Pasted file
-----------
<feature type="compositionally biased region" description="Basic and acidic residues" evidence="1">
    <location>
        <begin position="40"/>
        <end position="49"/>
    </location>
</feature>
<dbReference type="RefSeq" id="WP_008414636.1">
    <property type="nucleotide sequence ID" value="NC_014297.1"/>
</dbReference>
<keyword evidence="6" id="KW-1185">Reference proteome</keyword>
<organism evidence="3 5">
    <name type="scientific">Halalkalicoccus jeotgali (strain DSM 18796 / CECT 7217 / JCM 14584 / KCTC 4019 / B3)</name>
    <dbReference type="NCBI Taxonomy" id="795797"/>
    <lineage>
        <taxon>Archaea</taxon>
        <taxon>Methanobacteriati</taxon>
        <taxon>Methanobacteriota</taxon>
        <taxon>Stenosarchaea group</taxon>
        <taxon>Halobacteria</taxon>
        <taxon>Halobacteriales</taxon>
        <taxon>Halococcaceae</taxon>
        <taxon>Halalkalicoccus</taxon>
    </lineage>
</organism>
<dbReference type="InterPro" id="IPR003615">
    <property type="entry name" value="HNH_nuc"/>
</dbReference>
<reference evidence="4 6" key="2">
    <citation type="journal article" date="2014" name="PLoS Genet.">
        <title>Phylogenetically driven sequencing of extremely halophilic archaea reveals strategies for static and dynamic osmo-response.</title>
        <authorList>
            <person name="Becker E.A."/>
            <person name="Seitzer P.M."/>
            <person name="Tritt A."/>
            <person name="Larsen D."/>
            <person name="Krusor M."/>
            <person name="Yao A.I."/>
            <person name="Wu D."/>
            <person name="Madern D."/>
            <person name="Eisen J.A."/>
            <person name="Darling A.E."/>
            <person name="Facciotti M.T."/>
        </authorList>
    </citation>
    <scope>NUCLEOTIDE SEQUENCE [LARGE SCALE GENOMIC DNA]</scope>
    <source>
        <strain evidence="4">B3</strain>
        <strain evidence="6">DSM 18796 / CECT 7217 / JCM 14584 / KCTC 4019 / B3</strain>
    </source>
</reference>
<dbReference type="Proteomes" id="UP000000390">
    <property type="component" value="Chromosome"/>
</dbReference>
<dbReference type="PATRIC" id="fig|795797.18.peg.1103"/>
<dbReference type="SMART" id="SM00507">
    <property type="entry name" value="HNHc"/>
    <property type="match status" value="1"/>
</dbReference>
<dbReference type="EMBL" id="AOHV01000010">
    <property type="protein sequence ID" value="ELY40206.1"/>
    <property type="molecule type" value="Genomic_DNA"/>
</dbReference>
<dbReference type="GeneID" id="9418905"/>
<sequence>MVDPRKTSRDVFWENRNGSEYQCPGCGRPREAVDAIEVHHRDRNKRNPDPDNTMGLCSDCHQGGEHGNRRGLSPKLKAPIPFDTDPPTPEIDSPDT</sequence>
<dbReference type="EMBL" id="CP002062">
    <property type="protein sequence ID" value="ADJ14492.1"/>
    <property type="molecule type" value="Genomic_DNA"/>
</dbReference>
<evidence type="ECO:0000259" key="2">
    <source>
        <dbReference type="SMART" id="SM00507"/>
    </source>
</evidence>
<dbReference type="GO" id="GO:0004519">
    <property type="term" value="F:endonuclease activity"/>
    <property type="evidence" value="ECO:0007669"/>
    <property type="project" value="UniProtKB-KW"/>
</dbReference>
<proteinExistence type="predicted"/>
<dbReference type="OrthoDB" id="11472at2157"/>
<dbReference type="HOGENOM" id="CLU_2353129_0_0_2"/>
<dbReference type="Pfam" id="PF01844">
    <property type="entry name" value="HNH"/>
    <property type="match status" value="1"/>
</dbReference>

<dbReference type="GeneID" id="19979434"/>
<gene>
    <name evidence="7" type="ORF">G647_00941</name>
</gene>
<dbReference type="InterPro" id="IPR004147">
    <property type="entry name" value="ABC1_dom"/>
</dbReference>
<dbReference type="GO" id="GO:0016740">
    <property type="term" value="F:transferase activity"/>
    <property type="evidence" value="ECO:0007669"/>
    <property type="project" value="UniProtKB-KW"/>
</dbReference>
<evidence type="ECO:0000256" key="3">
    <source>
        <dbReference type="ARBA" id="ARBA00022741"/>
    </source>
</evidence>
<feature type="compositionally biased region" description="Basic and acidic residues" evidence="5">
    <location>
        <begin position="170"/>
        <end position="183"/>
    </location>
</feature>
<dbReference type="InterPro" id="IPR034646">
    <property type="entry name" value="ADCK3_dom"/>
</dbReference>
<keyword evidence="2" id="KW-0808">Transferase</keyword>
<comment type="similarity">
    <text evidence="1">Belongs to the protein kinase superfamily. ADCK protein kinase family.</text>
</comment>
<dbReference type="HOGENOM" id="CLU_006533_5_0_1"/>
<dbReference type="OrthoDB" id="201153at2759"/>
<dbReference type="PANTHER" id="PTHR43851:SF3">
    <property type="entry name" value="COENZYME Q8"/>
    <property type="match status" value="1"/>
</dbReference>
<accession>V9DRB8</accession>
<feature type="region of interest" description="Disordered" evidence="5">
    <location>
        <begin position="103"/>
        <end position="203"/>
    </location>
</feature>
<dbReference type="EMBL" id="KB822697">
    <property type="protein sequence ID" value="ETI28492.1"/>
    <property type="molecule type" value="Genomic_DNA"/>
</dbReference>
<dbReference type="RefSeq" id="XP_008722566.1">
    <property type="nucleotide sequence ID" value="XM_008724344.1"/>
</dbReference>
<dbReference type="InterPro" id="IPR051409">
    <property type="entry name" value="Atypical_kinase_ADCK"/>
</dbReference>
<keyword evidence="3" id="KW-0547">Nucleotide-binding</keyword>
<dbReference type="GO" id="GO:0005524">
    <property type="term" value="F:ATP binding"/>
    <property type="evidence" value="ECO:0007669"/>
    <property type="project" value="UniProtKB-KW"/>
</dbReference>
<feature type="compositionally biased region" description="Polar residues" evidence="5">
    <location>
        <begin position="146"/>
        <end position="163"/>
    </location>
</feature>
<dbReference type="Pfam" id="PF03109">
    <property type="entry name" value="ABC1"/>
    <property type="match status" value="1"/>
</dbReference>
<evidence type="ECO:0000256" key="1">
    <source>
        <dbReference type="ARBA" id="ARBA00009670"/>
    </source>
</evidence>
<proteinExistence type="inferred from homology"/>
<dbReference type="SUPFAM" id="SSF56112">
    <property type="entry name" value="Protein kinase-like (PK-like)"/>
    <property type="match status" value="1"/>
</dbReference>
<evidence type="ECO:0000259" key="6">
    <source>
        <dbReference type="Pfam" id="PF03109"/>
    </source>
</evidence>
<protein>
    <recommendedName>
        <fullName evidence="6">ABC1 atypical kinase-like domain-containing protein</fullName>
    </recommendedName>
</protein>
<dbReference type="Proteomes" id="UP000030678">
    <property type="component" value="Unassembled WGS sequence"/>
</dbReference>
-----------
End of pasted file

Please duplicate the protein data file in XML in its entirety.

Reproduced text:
<feature type="compositionally biased region" description="Basic and acidic residues" evidence="1">
    <location>
        <begin position="40"/>
        <end position="49"/>
    </location>
</feature>
<dbReference type="RefSeq" id="WP_008414636.1">
    <property type="nucleotide sequence ID" value="NC_014297.1"/>
</dbReference>
<keyword evidence="6" id="KW-1185">Reference proteome</keyword>
<organism evidence="3 5">
    <name type="scientific">Halalkalicoccus jeotgali (strain DSM 18796 / CECT 7217 / JCM 14584 / KCTC 4019 / B3)</name>
    <dbReference type="NCBI Taxonomy" id="795797"/>
    <lineage>
        <taxon>Archaea</taxon>
        <taxon>Methanobacteriati</taxon>
        <taxon>Methanobacteriota</taxon>
        <taxon>Stenosarchaea group</taxon>
        <taxon>Halobacteria</taxon>
        <taxon>Halobacteriales</taxon>
        <taxon>Halococcaceae</taxon>
        <taxon>Halalkalicoccus</taxon>
    </lineage>
</organism>
<dbReference type="InterPro" id="IPR003615">
    <property type="entry name" value="HNH_nuc"/>
</dbReference>
<reference evidence="4 6" key="2">
    <citation type="journal article" date="2014" name="PLoS Genet.">
        <title>Phylogenetically driven sequencing of extremely halophilic archaea reveals strategies for static and dynamic osmo-response.</title>
        <authorList>
            <person name="Becker E.A."/>
            <person name="Seitzer P.M."/>
            <person name="Tritt A."/>
            <person name="Larsen D."/>
            <person name="Krusor M."/>
            <person name="Yao A.I."/>
            <person name="Wu D."/>
            <person name="Madern D."/>
            <person name="Eisen J.A."/>
            <person name="Darling A.E."/>
            <person name="Facciotti M.T."/>
        </authorList>
    </citation>
    <scope>NUCLEOTIDE SEQUENCE [LARGE SCALE GENOMIC DNA]</scope>
    <source>
        <strain evidence="4">B3</strain>
        <strain evidence="6">DSM 18796 / CECT 7217 / JCM 14584 / KCTC 4019 / B3</strain>
    </source>
</reference>
<dbReference type="Proteomes" id="UP000000390">
    <property type="component" value="Chromosome"/>
</dbReference>
<dbReference type="PATRIC" id="fig|795797.18.peg.1103"/>
<dbReference type="SMART" id="SM00507">
    <property type="entry name" value="HNHc"/>
    <property type="match status" value="1"/>
</dbReference>
<dbReference type="EMBL" id="AOHV01000010">
    <property type="protein sequence ID" value="ELY40206.1"/>
    <property type="molecule type" value="Genomic_DNA"/>
</dbReference>
<dbReference type="GeneID" id="9418905"/>
<sequence>MVDPRKTSRDVFWENRNGSEYQCPGCGRPREAVDAIEVHHRDRNKRNPDPDNTMGLCSDCHQGGEHGNRRGLSPKLKAPIPFDTDPPTPEIDSPDT</sequence>
<dbReference type="EMBL" id="CP002062">
    <property type="protein sequence ID" value="ADJ14492.1"/>
    <property type="molecule type" value="Genomic_DNA"/>
</dbReference>
<evidence type="ECO:0000259" key="2">
    <source>
        <dbReference type="SMART" id="SM00507"/>
    </source>
</evidence>
<dbReference type="GO" id="GO:0004519">
    <property type="term" value="F:endonuclease activity"/>
    <property type="evidence" value="ECO:0007669"/>
    <property type="project" value="UniProtKB-KW"/>
</dbReference>
<proteinExistence type="predicted"/>
<dbReference type="OrthoDB" id="11472at2157"/>
<dbReference type="HOGENOM" id="CLU_2353129_0_0_2"/>
<dbReference type="Pfam" id="PF01844">
    <property type="entry name" value="HNH"/>
    <property type="match status" value="1"/>
</dbReference>

<dbReference type="GeneID" id="19979434"/>
<gene>
    <name evidence="7" type="ORF">G647_00941</name>
</gene>
<dbReference type="InterPro" id="IPR004147">
    <property type="entry name" value="ABC1_dom"/>
</dbReference>
<dbReference type="GO" id="GO:0016740">
    <property type="term" value="F:transferase activity"/>
    <property type="evidence" value="ECO:0007669"/>
    <property type="project" value="UniProtKB-KW"/>
</dbReference>
<evidence type="ECO:0000256" key="3">
    <source>
        <dbReference type="ARBA" id="ARBA00022741"/>
    </source>
</evidence>
<feature type="compositionally biased region" description="Basic and acidic residues" evidence="5">
    <location>
        <begin position="170"/>
        <end position="183"/>
    </location>
</feature>
<dbReference type="InterPro" id="IPR034646">
    <property type="entry name" value="ADCK3_dom"/>
</dbReference>
<keyword evidence="2" id="KW-0808">Transferase</keyword>
<comment type="similarity">
    <text evidence="1">Belongs to the protein kinase superfamily. ADCK protein kinase family.</text>
</comment>
<dbReference type="HOGENOM" id="CLU_006533_5_0_1"/>
<dbReference type="OrthoDB" id="201153at2759"/>
<dbReference type="PANTHER" id="PTHR43851:SF3">
    <property type="entry name" value="COENZYME Q8"/>
    <property type="match status" value="1"/>
</dbReference>
<accession>V9DRB8</accession>
<feature type="region of interest" description="Disordered" evidence="5">
    <location>
        <begin position="103"/>
        <end position="203"/>
    </location>
</feature>
<dbReference type="EMBL" id="KB822697">
    <property type="protein sequence ID" value="ETI28492.1"/>
    <property type="molecule type" value="Genomic_DNA"/>
</dbReference>
<dbReference type="RefSeq" id="XP_008722566.1">
    <property type="nucleotide sequence ID" value="XM_008724344.1"/>
</dbReference>
<dbReference type="InterPro" id="IPR051409">
    <property type="entry name" value="Atypical_kinase_ADCK"/>
</dbReference>
<keyword evidence="3" id="KW-0547">Nucleotide-binding</keyword>
<dbReference type="GO" id="GO:0005524">
    <property type="term" value="F:ATP binding"/>
    <property type="evidence" value="ECO:0007669"/>
    <property type="project" value="UniProtKB-KW"/>
</dbReference>
<feature type="compositionally biased region" description="Polar residues" evidence="5">
    <location>
        <begin position="146"/>
        <end position="163"/>
    </location>
</feature>
<dbReference type="Pfam" id="PF03109">
    <property type="entry name" value="ABC1"/>
    <property type="match status" value="1"/>
</dbReference>
<evidence type="ECO:0000256" key="1">
    <source>
        <dbReference type="ARBA" id="ARBA00009670"/>
    </source>
</evidence>
<proteinExistence type="inferred from homology"/>
<dbReference type="SUPFAM" id="SSF56112">
    <property type="entry name" value="Protein kinase-like (PK-like)"/>
    <property type="match status" value="1"/>
</dbReference>
<evidence type="ECO:0000259" key="6">
    <source>
        <dbReference type="Pfam" id="PF03109"/>
    </source>
</evidence>
<protein>
    <recommendedName>
        <fullName evidence="6">ABC1 atypical kinase-like domain-containing protein</fullName>
    </recommendedName>
</protein>
<dbReference type="Proteomes" id="UP000030678">
    <property type="component" value="Unassembled WGS sequence"/>
</dbReference>